By Jonathan Riggs
Published Jan 22, 2014
Tuck students share their formative international experiences at annual Student Forum on Global Learning.
Sumeeta Kumar went to Ghana on a mission. The second-year Tuck student was there as part of a First-Year Project team helping global e-literacy nonprofit Worldreader launch a new mobile app to reach more than a million readers. In a country where many schools can only afford one textbook per classroom, the opportunity to give Ghanaians access to thousands of books via e-readers could change lives.
What Kumar and her teammates found through interviews and research, however, was that illiteracy wasn’t the problem. The Ghanaians they encountered loved to read, just not another well-intentioned copy of “Harry Potter.” What they really wanted—and were patient enough to painstakingly read on tiny phone screens—were their own stories, everything from African-centric self-help to romance novels with Ghanaian heroines.
“It’s such an exciting time to be alive: What else can we solve with mobile technology? The possibilities are endless,” Kumar told attendees at the fifth-annual Student Forum on Global Learning Jan. 20, part of Dartmouth’s celebration of the life and legacy of Martin Luther King, Jr. “The bottom line is that people don’t want handouts. They want to learn sustainable ways to improve their lives. If you truly want to reach people, you must understand and mirror them.”
Understanding what people need to become empowered, engaged citizens is simple, according to Elliot Gillerman T’15, who also presented at the forum: education. Drawing on his work at the Pentagon, he argued that the more competitive America’s schools, people, and companies are, the more they enhance the country’s economic strength, which in turn drives national security.
The problem, says Gillerman, is that there are performance disparities along racial, income, regional, and international lines that reflect the challenges faced by certain groups. While progress has been made in closing the racial achievement gap, the income achievement gap has expanded. Gillerman says that American students frequently rank well below their counterparts in such countries as South Korea, Canada, Russia, Vietnam, and Switzerland. Rather than looking at eliminating these achievement gaps as complex but less-than-pressing problems, Gillerman described how finding immediate solutions will benefit every single American.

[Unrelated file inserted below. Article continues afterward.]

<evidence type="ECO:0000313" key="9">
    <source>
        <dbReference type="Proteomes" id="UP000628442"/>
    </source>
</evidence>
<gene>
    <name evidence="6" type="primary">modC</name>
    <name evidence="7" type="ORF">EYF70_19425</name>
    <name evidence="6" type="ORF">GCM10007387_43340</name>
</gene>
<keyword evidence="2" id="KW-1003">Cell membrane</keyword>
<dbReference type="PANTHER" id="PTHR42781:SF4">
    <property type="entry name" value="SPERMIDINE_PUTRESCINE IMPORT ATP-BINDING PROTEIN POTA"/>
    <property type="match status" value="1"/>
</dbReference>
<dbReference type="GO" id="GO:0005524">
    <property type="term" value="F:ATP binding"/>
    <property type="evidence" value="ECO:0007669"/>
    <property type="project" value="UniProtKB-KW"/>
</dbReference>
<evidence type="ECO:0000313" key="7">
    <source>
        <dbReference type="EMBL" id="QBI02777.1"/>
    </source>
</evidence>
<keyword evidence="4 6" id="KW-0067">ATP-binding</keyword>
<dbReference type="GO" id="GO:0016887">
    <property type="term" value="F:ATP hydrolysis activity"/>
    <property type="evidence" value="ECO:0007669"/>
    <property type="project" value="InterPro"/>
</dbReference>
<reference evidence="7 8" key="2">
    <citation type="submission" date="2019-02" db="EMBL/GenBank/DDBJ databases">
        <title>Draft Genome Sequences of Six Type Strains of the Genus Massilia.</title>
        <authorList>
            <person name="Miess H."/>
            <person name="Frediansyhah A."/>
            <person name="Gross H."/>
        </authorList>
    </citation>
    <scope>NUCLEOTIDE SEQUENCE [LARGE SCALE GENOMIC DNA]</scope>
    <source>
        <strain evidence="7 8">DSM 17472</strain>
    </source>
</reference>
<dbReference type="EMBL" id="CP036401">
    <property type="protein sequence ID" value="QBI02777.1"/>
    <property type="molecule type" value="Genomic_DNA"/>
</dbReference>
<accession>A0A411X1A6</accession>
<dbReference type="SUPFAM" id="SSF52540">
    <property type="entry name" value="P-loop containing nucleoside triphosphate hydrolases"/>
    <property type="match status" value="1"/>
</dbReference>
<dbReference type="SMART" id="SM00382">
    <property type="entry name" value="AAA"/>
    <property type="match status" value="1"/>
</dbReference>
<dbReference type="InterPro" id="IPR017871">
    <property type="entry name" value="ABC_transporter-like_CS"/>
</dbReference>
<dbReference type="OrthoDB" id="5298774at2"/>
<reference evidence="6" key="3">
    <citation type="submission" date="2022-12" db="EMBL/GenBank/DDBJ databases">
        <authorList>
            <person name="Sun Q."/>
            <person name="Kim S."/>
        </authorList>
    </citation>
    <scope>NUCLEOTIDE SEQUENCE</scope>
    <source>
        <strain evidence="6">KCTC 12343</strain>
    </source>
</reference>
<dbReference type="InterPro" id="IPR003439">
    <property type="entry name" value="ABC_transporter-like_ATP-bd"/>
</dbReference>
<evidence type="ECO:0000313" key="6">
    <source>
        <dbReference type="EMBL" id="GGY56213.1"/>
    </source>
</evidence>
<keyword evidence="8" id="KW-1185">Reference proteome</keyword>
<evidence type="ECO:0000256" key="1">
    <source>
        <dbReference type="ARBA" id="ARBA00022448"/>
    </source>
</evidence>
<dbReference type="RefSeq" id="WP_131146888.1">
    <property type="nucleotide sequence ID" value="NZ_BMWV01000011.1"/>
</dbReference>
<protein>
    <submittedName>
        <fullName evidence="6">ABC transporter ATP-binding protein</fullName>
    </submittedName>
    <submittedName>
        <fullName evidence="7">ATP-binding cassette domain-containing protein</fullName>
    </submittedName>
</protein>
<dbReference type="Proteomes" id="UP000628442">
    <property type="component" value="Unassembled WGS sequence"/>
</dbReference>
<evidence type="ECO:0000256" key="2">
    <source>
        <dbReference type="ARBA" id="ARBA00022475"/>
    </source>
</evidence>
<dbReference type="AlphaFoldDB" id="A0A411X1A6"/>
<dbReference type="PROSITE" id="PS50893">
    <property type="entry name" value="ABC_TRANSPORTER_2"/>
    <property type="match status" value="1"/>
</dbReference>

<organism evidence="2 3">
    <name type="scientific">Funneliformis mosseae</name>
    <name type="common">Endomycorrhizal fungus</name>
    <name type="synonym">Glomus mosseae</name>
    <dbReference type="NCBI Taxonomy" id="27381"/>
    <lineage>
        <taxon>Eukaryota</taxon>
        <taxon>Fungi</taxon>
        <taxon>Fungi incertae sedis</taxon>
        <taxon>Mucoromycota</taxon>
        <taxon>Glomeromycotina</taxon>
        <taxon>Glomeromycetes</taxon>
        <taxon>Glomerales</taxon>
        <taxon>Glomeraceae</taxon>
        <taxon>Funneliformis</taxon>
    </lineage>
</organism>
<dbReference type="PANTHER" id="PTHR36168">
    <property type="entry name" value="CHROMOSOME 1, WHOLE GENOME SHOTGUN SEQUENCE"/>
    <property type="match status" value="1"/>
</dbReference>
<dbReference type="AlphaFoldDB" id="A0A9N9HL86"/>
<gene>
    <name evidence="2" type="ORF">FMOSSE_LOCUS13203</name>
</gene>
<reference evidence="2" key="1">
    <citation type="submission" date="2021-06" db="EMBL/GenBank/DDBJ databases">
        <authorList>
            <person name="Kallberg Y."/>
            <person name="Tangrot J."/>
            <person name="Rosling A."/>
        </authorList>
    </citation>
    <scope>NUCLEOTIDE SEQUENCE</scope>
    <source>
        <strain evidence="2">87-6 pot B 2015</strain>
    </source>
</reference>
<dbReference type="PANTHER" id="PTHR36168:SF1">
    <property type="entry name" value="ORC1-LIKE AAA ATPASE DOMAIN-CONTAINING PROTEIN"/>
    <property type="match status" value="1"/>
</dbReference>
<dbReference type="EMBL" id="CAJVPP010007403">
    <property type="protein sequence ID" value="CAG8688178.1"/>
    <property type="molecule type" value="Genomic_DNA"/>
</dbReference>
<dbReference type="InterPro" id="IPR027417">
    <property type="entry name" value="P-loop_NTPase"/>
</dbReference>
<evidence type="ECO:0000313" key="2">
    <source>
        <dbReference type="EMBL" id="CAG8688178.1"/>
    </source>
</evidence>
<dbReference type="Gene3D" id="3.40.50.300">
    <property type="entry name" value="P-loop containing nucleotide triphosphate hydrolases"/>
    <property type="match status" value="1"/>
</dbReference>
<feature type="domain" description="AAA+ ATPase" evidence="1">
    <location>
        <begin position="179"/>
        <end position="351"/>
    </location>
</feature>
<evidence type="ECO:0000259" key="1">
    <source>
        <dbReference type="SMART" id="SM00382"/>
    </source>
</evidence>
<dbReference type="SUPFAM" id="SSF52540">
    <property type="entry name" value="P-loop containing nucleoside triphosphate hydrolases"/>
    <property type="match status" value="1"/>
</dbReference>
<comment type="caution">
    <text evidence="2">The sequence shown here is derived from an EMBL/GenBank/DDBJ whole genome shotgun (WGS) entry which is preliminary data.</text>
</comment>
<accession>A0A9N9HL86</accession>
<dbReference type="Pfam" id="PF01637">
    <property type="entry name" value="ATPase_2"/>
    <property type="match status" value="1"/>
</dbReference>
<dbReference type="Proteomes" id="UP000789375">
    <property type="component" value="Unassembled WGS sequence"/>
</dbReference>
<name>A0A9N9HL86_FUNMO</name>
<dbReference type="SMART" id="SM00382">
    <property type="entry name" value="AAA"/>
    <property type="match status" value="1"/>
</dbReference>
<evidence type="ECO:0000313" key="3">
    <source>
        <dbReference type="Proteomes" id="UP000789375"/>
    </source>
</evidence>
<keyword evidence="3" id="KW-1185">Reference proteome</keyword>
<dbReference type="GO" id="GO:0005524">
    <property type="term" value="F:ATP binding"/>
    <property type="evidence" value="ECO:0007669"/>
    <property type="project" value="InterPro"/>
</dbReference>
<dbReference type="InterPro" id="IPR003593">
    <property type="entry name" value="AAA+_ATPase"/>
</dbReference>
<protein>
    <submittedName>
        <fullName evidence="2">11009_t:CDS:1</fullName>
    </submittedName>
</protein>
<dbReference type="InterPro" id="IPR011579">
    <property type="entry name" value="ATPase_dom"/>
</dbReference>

“The most staggering statistic is that, if we had closed the international achievement gap between 1983 and 1998, by 2008 we would have seen between $1.3 and $2.3 trillion added to the annual GDP, essentially zeroing out the effects from the 2008 recession,” Gillerman said. Among his proposed solutions to do just that are emphasizing early childhood education, improving the K-12 system, and breaking the higher education cost curve.
Ensuring that education—and not factors like race or income—is the great equalizer is more than a smart economic argument, he added. It’s a moral argument in line with the dream of Dr. King.
“It’s fitting as we think about being here on Martin Luther King, Jr. Day, we celebrate and commemorate a man who said he wanted to live in a world where his children weren’t judged by the color of their skin but were judged by the content of their character,” Gillerman said. “If we can address these problems and redouble our efforts, we’re going to come closer to fulfilling the promise of America as the land of opportunity that Dr. King wanted.”